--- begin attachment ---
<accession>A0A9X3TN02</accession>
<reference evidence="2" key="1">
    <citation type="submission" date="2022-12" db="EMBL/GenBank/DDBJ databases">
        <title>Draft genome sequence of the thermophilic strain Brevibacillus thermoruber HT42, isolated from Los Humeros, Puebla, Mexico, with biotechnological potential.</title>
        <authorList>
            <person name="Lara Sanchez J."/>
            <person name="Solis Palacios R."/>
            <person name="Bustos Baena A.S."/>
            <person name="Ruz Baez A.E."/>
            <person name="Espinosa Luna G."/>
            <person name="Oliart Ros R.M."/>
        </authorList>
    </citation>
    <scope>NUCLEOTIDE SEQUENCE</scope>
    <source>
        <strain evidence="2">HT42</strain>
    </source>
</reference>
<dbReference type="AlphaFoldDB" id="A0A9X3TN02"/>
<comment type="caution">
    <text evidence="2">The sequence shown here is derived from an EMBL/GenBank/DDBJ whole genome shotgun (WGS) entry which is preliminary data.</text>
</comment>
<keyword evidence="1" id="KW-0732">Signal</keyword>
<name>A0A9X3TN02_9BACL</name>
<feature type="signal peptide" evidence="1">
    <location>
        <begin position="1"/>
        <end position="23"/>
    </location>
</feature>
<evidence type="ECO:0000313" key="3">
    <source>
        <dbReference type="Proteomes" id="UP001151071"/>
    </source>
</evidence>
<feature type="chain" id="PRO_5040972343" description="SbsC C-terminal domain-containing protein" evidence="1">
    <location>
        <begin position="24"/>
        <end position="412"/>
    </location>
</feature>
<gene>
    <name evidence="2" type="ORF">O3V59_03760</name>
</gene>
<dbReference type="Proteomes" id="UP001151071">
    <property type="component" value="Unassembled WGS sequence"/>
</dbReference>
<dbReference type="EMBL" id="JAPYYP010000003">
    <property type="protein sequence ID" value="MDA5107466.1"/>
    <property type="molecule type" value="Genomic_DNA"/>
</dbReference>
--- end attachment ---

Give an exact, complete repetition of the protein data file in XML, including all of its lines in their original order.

<accession>A0A9X3TN02</accession>
<reference evidence="2" key="1">
    <citation type="submission" date="2022-12" db="EMBL/GenBank/DDBJ databases">
        <title>Draft genome sequence of the thermophilic strain Brevibacillus thermoruber HT42, isolated from Los Humeros, Puebla, Mexico, with biotechnological potential.</title>
        <authorList>
            <person name="Lara Sanchez J."/>
            <person name="Solis Palacios R."/>
            <person name="Bustos Baena A.S."/>
            <person name="Ruz Baez A.E."/>
            <person name="Espinosa Luna G."/>
            <person name="Oliart Ros R.M."/>
        </authorList>
    </citation>
    <scope>NUCLEOTIDE SEQUENCE</scope>
    <source>
        <strain evidence="2">HT42</strain>
    </source>
</reference>
<dbReference type="AlphaFoldDB" id="A0A9X3TN02"/>
<comment type="caution">
    <text evidence="2">The sequence shown here is derived from an EMBL/GenBank/DDBJ whole genome shotgun (WGS) entry which is preliminary data.</text>
</comment>
<keyword evidence="1" id="KW-0732">Signal</keyword>
<name>A0A9X3TN02_9BACL</name>
<feature type="signal peptide" evidence="1">
    <location>
        <begin position="1"/>
        <end position="23"/>
    </location>
</feature>
<evidence type="ECO:0000313" key="3">
    <source>
        <dbReference type="Proteomes" id="UP001151071"/>
    </source>
</evidence>
<feature type="chain" id="PRO_5040972343" description="SbsC C-terminal domain-containing protein" evidence="1">
    <location>
        <begin position="24"/>
        <end position="412"/>
    </location>
</feature>
<gene>
    <name evidence="2" type="ORF">O3V59_03760</name>
</gene>
<dbReference type="Proteomes" id="UP001151071">
    <property type="component" value="Unassembled WGS sequence"/>
</dbReference>
<dbReference type="EMBL" id="JAPYYP010000003">
    <property type="protein sequence ID" value="MDA5107466.1"/>
    <property type="molecule type" value="Genomic_DNA"/>
</dbReference>